I have scoured resources, and two manuals stand out as the definitive manuals on SWAT and riot control tactics. It is possible there is reference material superior to these two publications, and if so, sharing those references is the prudent thing to do. The first manual is published by the National Tactical Officers Association (NTOA) and was last updated in 2018; you can download a PDF copy at ntoa.org/pdf/swatstandards.pdf. This manual describes and explains the ethical, legal, logistical and administrative components and characteristics of a SWAT team. The second manual is Army Field Manual FM-3-19.15, Civil Disturbance Operations (2005), and you can download a PDF file at irp.fas.org/doddir/army/fm3-19-15.pdf. This manual provides illustrations, descriptions and explanations of the formations and tactics used in various riot control situations.
Because the majority of law enforcement agencies are too small and/or lack the budgetary funding to possess their own SWAT/SRT team, memorandums of understanding (MOUs) between several agencies are signed. The signature agencies agree to provide the personnel to compose their local SWAT/SRT teams to serve their community. Law enforcement agencies must do the same thing to create properly trained, experienced and ready riot control teams (RCTs) to assemble at a designated place and time to quell unruly crowds and incidents of riots. By combining the elements and tactics of both response teams, each team’s functionality can be improved in its efficacy. Relying on the National Guard or other resources means getting untrained people, which can cause unnecessary injury.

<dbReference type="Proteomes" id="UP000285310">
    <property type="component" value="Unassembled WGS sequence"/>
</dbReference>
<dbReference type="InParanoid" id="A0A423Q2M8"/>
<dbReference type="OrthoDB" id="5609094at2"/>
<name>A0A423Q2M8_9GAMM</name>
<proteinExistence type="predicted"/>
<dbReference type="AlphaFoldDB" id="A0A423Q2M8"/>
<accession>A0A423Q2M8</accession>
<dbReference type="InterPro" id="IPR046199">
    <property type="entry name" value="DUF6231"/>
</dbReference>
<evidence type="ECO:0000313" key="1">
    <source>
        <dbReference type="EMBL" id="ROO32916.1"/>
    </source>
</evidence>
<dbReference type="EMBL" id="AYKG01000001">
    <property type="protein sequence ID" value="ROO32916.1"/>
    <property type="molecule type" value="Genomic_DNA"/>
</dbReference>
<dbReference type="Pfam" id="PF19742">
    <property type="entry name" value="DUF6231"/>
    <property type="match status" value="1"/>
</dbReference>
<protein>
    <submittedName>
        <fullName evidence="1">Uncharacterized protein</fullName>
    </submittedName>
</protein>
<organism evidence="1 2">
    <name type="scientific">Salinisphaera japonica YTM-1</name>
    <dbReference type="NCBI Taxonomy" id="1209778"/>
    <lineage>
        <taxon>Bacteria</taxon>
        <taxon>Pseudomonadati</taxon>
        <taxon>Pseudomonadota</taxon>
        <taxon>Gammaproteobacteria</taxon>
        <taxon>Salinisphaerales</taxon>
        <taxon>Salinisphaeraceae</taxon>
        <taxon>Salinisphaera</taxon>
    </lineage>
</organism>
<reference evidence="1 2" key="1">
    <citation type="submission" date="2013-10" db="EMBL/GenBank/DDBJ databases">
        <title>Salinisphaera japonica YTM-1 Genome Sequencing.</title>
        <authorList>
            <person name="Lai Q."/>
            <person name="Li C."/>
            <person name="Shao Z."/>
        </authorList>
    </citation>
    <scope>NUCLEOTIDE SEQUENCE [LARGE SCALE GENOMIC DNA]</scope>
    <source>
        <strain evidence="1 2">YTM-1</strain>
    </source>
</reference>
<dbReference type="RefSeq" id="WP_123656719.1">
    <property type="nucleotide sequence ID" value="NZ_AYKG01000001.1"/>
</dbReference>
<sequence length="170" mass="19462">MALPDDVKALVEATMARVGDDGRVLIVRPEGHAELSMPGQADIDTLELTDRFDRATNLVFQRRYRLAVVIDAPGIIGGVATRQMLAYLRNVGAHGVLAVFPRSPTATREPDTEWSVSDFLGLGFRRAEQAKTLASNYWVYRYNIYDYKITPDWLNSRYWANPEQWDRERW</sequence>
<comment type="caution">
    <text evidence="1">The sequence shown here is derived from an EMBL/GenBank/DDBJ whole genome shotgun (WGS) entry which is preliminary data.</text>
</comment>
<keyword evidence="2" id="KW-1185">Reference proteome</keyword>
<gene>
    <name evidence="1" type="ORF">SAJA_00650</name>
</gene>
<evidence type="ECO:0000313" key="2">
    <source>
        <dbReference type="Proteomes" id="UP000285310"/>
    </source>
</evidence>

Chiefs and sheriffs must be proactive in insisting to elected officials that our oath of office and our duty to the citizens we are sworn to protect prohibits law enforcement from doing nothing. Elected officials must be informed that the mindset “that’s why we have insurance” is a dangerous and idiotic position and that insurance companies, their policyholders and the citizens become victims several times over when rioters and looters are permitted to break the law.
Chiefs and sheriffs must respond to the “demilitarization” and “defund the police” rhetoric and provide well-researched, evidence-based, common-sense presentations describing the fodder and fallacy of such movements and the necessity for properly trained and equipped riot control law enforcement officers. These presentations should demonstrate that a “show of force” at the formation of large gatherings that threat assessments determined have a credible threat of violence often defuses the volatile nature of those gatherings, and although there may be some disturbances, violence, looting and destruction are avoided.
Originally, I was going to explain various riot control formations and how they can be deployed and used, but the material is too in-depth, involved and lengthy. I could not do justice to the complexities of riot control unless I were to actually teach the formations to designated riot control teams and we practiced hours, days, weeks and months until every member of the team was proficient and became subject-matter experts. As with the complexities of our jobs and the training, retraining, practice, mentorship and experience we need to become proficient as police officers, the same is necessary to become competent, proficient and experienced riot control team members. The best advice I can give is to obtain a copy of each manual I have listed, read each source, regard each source as a bible and practice, practice, practice until the fluidity of the commands and formations for riot control become second nature.